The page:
joe brewer January 16, 2013 at 12:44 PM
Just for grins: ARLINGTON, Va. (AP) - Documents show a former top official at the agency that manages the Washington area's two airports created a no-bid contract that paid his wife and daughter more than $175,000.
Todd Huse January 16, 2013 at 01:58 PM
Hard to support tax Increases for transportation when Secretary Connaughton, Commissioner Whirley and VDOT are unwilling to show any real numbers or justification to the public on things like the "monthly fee for EZPass". If VDOT won't provide the Commonwealth Transportation Board with a simple report of EZPass revenue or projections, then how can any of their "needs" be trusted as accurate? It should also be noted that Del. Rust's ONLY solution seems to be tax hikes. He has not stated one thing he would cut from the state budget. Transportation infrastructure has been under-funded for years (according to him and nearly every VA politician), but rather than get rid of (or at least downsize) any outdated bureaucracies or failed programs, the only solution being proposed is more taxes. Del Rust is not showing that he is providing any oversight on the existing budget. He just wants more taxes to pay for more stuff.
Bob Bruhns January 16, 2013 at 03:31 PM
Rust does not question the double-priced rail project! How can we expect him to control costs on anything else? Mr. Rust, why are you not calling out the FTA and MWAA cost estimators, and asking them about their ridiculously high cost estimates for the Dulles Rail project? I have shown plenty of evidence of the double price ( http://www.bruhns.us/civic/DullesRail/Dulles-Rail---Silver-Line-overcost-report---Bruhns.pdf ), but no leader has even thought to ASK if maybe, just maybe, there is something wrong - when for example, the Rt 28 Metrorail station costs 2.4 times as much as a more capable Metrorail station built in Fairfield, Connecticut (it went into service in December 2011). Our station can accommodate 8-car trains; theirs can accommodate 12-car trains. Our station is the less expensive 'island platform' design; theirs is the more expensive 'side-platform' design. Our station has a half-length canopy; theirs has full-length canopies on both platforms. YET, OUR METRO STATION COSTS 2.4 TIMES AS MUCH AS THEIRS. Mr. Rust: are you allowing similar overcharges in everything else as well? Because as surprising as it might be, we really can't afford that.
No Toll Increase January 16, 2013 at 06:52 PM
Del. Rust is unwilling to talk about some of the real solutions to the NoVA traffic problems. The Dulles Rail Project is forcing traffic off the Dulles Toll Road onto already-congested local roads. There are better solutions, including forcing MWAA to expand the Dulles Airport Access Road to three HOT lanes in each direction, open to the public, with revenues going to the Dulles Rail Project. That would allow tolls on the DTR to be lowered or totally eliminated. VDOT could also cut interest costs in half if they took control of the rail project away from MWAA. Read more about these and other solutions at www.noTOLLincrease.org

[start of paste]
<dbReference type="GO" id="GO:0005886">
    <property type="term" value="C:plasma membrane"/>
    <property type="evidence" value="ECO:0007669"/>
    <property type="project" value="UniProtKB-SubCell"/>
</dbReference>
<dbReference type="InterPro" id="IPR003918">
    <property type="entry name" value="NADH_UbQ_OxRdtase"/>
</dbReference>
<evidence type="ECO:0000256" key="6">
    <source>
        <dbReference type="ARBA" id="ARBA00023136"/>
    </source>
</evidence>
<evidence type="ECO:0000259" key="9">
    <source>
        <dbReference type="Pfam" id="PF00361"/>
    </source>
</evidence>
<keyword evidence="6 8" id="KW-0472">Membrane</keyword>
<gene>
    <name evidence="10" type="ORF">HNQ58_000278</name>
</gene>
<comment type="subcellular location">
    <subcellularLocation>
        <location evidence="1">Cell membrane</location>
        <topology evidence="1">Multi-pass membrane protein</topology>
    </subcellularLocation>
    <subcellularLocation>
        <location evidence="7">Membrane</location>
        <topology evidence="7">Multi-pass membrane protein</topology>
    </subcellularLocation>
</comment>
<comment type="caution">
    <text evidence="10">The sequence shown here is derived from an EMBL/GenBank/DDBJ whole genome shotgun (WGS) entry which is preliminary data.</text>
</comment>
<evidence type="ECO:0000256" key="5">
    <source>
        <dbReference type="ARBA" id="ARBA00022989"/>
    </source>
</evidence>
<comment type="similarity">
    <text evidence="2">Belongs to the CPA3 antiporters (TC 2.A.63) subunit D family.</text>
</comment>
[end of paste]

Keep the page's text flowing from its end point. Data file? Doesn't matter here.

Tom Kellner January 16, 2013 at 10:47 PM
I am curious as to what specifically you would either change or eliminate from the current budget proposal that would have any real impact on transportation.
joe brewer January 16, 2013 at 11:04 PM
Knock off the spending for mass transit unless it can sustain itself. Do not raise tax on gas cause then a larger share will go to the MWAA in 2018/2019 instead add a 10 cent user fee to be applied in the county where the gas was sold. Mass transit, bike paths and sidewalks are all pork that don't need to be paid for with the revenues from gas. What would you do Tom?
Tom Kellner January 16, 2013 at 11:11 PM
Dear No Toll Increase: Approximately two years ago, Mr. Rust took around two hours of his time to talk to me about transportation issues in general at his office in the Town Hall. I represent no one other than myself and have no significance to him other than that I live in the district he represents. In addition, over the years, he has always replied to my email inquiries within a matter of days. This even is when the General Assembly is in session. He may either agree or disagree with you, but to say that he does not discuss the issues is totally untrue.
Tom Kellner January 16, 2013 at 11:40 PM
Joe, Thanks for the reply. I feel I need to warn you about Metro and the Silver Line. For the past several years I have asked too many officials simple marketing questions such as to who is going to ride this train and when they are going to ride it. I also asked too many people as to where the money is going to come from to pay for this. The only answer is to have everyone run roughshod over you and to reply that those details will come later. To question this project is to question motherhood and its virtues. A prime example of this is the Herndon Metro Redevelopment Plan that has left the current Town residents and businesses with no usable Metro Station on the north side of the Toll Road and that will eliminate that section of Herndon Parkway as a usable bypass like it is today. And if you ask Council Members Olem, Jonas, Wolfe and Mayor Merkel why they advocate for this buffalo chip and they reply to you; my congratulations for to my knowledge they have not shown the moral courage to reply to anyone else.